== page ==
First-year Lexington Legends manager Scott Thorman spoke frequently about producing a relaxed atmosphere for his team during the Legends’ Media Day on Tuesday at Whitaker Bank Ballpark.
Continuity is one factor working in the Legends’ favor as they look to ease any jitters during what will be the first extensive minor-league campaign for most of their members. Twelve of the 25 players on Lexington’s opening-day roster played for Thorman last season when he was leading the Burlington Royals, Kansas City’s rookie-level club based in North Carolina.
“I think the familiarity between our staff and our players is huge with these guys,” Thorman said. “The moment when we can reduce their anxiety and put them in a positive environment, it helps their performance.”
Thorman, 35, joined the Kansas City organization in 2014 as a bench coach in Burlington. He was Burlington’s manager the previous two seasons, taking home manager of the year honors last year after guiding the club to the Appalachian League finals.
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Between 2006 and 2007, Thorman played 175 games with the Atlanta Braves, for whom he was a first-round pick in 2000. Over his 12-year professional career, he played in the World Baseball Classic twice and in the 2008 Olympics, all for Canada, his home country.
For players, the minor leagues are about finding out what you can do and learning what you have to do, Thorman said. His staff’s biggest job is managing expectations and helping a group of young professionals deal with the highs and lows of the sport. Winning matters, but it comes second to getting guys to where they want to be.
Like most of his players, where Thorman wants to be is the major leagues. That might come in time for the young skipper, but for now, he’s excited to embrace the latest challenge put before him.
“As a member of player development, nothing gets us more excited than developing players and getting them to the next level,” Thorman said. “All that other stuff seems to find a way to work itself out.”
Glenn Hubbard, the Legends’ bench coach, who is in his fourth season with the team, was the Braves’ first base coach while Thorman played for Atlanta. Thorman said he is honored to now work alongside Hubbard.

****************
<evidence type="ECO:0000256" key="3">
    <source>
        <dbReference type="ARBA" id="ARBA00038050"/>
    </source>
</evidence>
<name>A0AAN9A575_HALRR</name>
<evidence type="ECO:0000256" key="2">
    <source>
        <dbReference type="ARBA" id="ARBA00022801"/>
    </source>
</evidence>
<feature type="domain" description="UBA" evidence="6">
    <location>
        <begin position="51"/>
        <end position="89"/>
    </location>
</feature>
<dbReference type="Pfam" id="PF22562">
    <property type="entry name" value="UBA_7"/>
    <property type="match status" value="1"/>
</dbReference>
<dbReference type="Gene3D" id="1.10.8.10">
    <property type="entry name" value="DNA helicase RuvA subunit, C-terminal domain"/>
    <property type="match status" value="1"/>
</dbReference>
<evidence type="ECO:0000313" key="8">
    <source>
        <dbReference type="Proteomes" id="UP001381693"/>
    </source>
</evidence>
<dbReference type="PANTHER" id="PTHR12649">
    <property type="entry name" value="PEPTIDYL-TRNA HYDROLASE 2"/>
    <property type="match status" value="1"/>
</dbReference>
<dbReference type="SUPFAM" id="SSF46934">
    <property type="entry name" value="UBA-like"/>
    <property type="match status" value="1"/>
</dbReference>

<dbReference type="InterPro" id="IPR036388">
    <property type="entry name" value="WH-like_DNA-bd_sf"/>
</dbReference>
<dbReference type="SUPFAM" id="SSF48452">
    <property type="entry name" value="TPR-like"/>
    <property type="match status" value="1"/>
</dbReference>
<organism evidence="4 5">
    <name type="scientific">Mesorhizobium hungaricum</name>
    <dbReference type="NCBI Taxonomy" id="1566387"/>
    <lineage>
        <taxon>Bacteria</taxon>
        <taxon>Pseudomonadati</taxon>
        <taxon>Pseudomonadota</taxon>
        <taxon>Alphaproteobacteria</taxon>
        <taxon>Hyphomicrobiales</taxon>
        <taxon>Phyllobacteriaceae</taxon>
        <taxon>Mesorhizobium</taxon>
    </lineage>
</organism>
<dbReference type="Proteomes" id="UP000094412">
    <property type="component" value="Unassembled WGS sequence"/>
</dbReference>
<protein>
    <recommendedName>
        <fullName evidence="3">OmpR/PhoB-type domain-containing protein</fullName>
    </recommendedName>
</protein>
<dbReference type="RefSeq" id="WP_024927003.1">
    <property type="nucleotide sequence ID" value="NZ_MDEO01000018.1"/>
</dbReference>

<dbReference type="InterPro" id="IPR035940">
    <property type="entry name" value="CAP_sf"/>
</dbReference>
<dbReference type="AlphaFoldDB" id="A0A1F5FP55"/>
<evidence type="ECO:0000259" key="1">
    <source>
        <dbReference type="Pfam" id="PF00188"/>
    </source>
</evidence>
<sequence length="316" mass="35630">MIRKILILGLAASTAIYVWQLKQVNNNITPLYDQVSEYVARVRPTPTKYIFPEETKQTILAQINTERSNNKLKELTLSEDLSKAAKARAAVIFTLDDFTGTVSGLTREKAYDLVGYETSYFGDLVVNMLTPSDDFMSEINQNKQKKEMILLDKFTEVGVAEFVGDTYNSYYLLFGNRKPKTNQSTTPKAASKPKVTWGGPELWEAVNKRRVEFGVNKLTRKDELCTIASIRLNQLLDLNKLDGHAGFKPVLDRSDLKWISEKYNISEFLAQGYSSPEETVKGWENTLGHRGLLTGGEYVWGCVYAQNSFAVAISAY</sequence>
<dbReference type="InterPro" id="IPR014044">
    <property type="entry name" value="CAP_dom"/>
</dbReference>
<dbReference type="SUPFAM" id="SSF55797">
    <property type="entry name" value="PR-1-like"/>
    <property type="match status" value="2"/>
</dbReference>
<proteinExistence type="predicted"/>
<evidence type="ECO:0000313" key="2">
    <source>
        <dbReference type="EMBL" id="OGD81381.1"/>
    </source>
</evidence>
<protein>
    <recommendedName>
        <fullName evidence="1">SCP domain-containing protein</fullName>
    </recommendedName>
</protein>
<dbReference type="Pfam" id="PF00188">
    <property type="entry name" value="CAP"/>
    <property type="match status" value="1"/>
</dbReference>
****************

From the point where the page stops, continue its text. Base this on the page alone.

“It’s pretty cool how baseball comes full circle,” Thorman said. “I utilize his knowledge every day.”
Thorman didn’t realize a decade ago the depth of expertise he was exposed to during his time with the Braves. In addition to learning under Hubbard, a former National League All-Star, Hall of Famer Bobby Cox was in his second stint as manager of the club when Thorman was around.
“He was at an advanced position in his game where he had that respect, where he walked in the room and everybody kind of stood at attention,” Thorman said.
Cox used to call him Thor. “I was just happy he knew my name,” Thorman said with a grin.
Wednesday is the Legends’ final non-game day until May 1. That’s 25 games to start the season, which kicks off with a road swing through South Carolina (Charleston, then Greenville) beginning Thursday.
Infusing fun diversions into the schedule where possible has helped Thorman’s teams keep their minds right in the past. He organized a team fishing trip last year at Burlington; might a trip to Kentucky Lake be in the Legends’ future?
“We’re exploring our options right now,” Thorman said of off-the-field event planning. “We rely heavily on the players’ input, because at the end of the day it’s about them and that’s why we’re here. We need to make sure that their off-field health is as good as their on-field play.”
Season opener: 7:05 p.m. Thursday at Charleston
Home opener: 7:05 p.m. Thursday, April 13, vs. West Virginia